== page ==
19. The best Tarte Tartins I've ever had were at GR@RHR and by my wife, following much experimentation with the Ramsay recipies. This leads me to: 1) Completely agree with the advice to caramalise it as long as you dare and then take a deep breath and let it caramalise for just a bit more... 2) add a couple more suggestions picked up from the recipies: first to mix just a little five-spice powder into the sugar; and second to leave the peeled and quartered apples to brown for a few hours before the cooking.
  20. Thank you for the suggestions. I will report back after the weekend.
  21. A funeral means making a short-notice trip to Aberystwyth (from London) at the weekend. Whilst it would have been nice to break the journey in Ludlow, all places there are, unsurprisingly, fully booked for Friday and Saturday. Any alternative suggestions of place in or around the Welsh Marches where it is a) possible to eat well; and b) there is an outside chance of getting a last minute table ?
  22. The best sushi I have had in London has been at Kikuchi in Hanway St (round the corner from Hakkasan). I can't supply any international comparisons but, for my money (quite a lot of my money actually...) it was sight better than I had a Nobu. I was introduced to it by a friend who works for Sumitomo and whose years living in Japan make in far more qualified than me ( I don't know my arse from my ebi...). At this point I could also say that the clientelle is almost exclusively Japanese. I could point to this as an indication of quality, but on the other hand Little Chef has an almost exclusively British clientelle and that doesn't exactly make it Gary Rhodes now, does it ? I would be interested to hear if anyone else has tried Kikuchi and is able to make a comparison with some of the other places mentioned in this thread.
  23. My favourite for this year (past 365 days...) have been: - Calves Sweetbreads at Gordon Ramsay - Percebes at Fino - Spare Ribs (from Sichuan cookbook) at home - Mutton Pudding at Gary Rhodes - Oysters with Leeks and Lime zest at Domaine des Hauts de Loire - Affagato at Loco - Loin of Pork at St John - Elvers in vinegarette with pimento pepper – pinchos at a bar in San Sebastian - A little pot of melted mexican chocolate that went with my churros in a restaurant in Jackson Hole - Spicy sausage sauce at home However, if I can wind back the clock a further ten days, then at Amboisie in Paris there was a Chocolate Tart with Vanilla Ice Cream that was the only time in my entire life I have tasted a dish that was absolutely perfect in every regard. Heart-achingly good. Completely unimprovable.
  24. It's a public service I undertake at great personal cost. "Dulce et decorum est pro patria mori" - It is a ftting thing to eat more Tiramisu for one's country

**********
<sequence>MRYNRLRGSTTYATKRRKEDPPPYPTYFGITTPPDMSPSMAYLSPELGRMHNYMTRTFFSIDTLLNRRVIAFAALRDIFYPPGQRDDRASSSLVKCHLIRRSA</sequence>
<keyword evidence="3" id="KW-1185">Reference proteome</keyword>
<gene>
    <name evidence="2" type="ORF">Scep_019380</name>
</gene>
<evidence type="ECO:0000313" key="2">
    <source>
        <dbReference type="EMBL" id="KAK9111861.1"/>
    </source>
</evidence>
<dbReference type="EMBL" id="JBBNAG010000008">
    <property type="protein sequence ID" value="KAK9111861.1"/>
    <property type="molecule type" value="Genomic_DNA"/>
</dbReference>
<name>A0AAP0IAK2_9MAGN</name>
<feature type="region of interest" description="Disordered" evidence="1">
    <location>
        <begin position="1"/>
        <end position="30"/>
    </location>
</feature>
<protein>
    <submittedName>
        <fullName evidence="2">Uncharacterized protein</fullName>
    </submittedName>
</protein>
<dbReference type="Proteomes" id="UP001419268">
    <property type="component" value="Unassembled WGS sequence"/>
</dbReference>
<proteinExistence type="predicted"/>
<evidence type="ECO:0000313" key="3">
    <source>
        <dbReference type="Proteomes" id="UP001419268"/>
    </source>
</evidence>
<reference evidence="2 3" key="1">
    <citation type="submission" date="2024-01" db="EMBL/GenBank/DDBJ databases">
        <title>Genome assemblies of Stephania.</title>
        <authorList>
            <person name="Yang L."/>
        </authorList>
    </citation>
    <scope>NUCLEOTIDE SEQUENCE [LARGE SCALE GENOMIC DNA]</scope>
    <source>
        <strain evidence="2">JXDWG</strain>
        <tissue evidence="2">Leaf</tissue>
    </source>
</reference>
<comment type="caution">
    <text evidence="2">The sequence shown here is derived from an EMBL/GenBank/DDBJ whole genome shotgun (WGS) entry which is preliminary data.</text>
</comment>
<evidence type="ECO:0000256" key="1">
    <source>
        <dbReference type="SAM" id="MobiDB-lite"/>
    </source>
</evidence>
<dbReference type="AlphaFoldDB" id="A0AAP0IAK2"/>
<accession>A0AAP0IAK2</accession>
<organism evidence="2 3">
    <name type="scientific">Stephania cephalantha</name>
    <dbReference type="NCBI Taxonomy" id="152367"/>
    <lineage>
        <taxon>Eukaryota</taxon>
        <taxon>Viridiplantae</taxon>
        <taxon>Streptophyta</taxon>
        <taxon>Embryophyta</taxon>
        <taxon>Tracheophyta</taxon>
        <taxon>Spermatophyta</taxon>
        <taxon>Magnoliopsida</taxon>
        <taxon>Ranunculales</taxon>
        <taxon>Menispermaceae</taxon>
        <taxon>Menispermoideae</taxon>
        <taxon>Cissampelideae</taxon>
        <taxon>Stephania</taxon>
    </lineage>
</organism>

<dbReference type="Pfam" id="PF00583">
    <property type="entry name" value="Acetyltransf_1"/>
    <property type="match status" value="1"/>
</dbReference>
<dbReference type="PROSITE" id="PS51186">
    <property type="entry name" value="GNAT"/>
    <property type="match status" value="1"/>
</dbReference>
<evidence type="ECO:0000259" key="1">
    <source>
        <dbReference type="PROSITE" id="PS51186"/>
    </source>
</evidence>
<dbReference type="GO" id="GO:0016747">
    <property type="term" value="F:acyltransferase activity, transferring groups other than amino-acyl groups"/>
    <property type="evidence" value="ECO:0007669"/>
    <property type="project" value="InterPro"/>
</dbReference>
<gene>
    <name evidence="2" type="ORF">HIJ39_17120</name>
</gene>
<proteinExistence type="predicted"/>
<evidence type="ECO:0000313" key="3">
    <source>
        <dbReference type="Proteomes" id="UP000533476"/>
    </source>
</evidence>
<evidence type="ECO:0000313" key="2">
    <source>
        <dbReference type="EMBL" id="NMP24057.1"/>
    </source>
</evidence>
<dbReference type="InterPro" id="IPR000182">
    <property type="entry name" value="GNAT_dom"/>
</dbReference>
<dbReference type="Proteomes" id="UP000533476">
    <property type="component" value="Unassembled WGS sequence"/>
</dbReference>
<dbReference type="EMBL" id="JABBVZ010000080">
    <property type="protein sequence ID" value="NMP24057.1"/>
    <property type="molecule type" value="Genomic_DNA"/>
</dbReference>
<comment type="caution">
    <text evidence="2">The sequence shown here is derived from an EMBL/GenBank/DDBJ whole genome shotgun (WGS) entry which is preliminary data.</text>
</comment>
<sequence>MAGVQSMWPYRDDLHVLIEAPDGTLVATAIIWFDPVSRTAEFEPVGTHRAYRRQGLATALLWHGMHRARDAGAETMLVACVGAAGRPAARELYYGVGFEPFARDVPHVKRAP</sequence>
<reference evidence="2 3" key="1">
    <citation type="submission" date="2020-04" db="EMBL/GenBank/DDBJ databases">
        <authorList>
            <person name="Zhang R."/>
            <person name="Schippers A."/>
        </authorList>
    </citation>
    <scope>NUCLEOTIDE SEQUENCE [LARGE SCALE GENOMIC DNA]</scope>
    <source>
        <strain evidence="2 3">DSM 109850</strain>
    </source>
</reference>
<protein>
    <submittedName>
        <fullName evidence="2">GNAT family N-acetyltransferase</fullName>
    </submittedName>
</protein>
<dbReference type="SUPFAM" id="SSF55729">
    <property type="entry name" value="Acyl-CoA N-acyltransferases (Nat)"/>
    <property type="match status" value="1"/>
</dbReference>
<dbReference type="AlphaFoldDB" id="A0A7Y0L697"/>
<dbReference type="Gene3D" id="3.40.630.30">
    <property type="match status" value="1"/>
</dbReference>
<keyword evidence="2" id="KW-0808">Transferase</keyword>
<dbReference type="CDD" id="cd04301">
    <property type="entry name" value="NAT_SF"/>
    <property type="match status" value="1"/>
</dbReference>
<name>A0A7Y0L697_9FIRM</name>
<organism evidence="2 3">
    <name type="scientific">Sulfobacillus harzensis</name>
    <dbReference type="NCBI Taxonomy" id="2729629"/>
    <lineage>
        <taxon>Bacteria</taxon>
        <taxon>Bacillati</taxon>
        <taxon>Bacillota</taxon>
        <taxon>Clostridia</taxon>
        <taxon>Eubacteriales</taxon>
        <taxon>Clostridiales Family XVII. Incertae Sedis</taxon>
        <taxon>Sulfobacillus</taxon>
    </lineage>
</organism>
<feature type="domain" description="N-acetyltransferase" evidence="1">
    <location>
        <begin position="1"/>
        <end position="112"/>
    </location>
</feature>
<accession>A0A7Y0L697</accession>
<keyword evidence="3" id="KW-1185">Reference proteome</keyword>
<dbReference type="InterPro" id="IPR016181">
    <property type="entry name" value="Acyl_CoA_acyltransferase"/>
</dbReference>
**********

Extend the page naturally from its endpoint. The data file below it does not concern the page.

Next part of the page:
25. I share some of Gavin's thoughts about whether top restaurants are always all they are cracked up to be. My bank manager does not permit me a statistically significant number of visits to anything more expensive than my local take away. So my opinions (apart from GR@RHR where I have eaten maybe 6 times over 4 years) are based solely on one or two meals. I found Capitol and Claridges a bit of a non-event. The service was so bad at the The Square that I couldn't tell you whether the food was good or not - poor treatment had curdled my opinion long before (and I do mean LONG...) we were served. I still find GR@RHR a real treat every time but I think that over the past few years the style has definately evolved into the comfort of consistency rather than the risk-taking fireworks of trying to get a third star. (Not unexpected - and saw this with Guy Savoy in Paris too) Gidleigh Park was elegant and beautiful with cooking that lived up to - but didn't exceed - its surroundings. The Manoir QS did, however - this was absolutely knockout. And gave Jessica an 'oooh-Raymond-dreamboat...' thing that didn't disappear until Johnny Depp came along in Pirates of the Carribean. My meal at Petrus in its new guise was very good and I would definitely revisit. Probably with fewer Martinis inside me before I sat down (curse it for being so close to the Lanesborough...). Nobu, incidently, was far better than I expected given the off-putting celebrity cachet and the sheer bloody noise in the dining room. Of ones tried previously but now defunct (or reincarnated in an entirely different form). Chez Nico was splendid (kind of what I hoped the Capitol had become...given just how bloody good Interlude was when it kicked off) Pied a Terre was good and Tante Clair very disappointing (caught it on the way out). I don't think this is just a British phenomina - I've been in some postively rank Michelin starred places in France, whilst in Spain Akelare in San Sebastian boxed aboved its weight at 2* (truely great meal) but El Raco de Can Fabes (3*) was very pedestrian (great breakfast though...). Overall however, I have found nothing in England that touches Ambroisie or Pierre Gagnaire (in Paris) or Auberge de L'ill (in Alsace). Mark you nothing in England matches the precipitous prices of Paris either. Let's remember Ramsay's A la Carte menu (three courses) is the same price as some of the starter at Ambroisie ! But most of the enjoyment for me falls outside the Michelin-elite anyway. Trips to GR@RHR may be the highlight of the year but in between what I enjoy most is the good in its class (Hamburger Union; Dim Sum at Hakkasan) or something that brings a freshness to the genre in London (Kikuchi; Locatelli; Fino; St John; Meela) or something that offers comfort and certainty (Passione; Fung Shing; Jenny Lo's Tea House; Laicram - my local Thai). Pip pip Gareth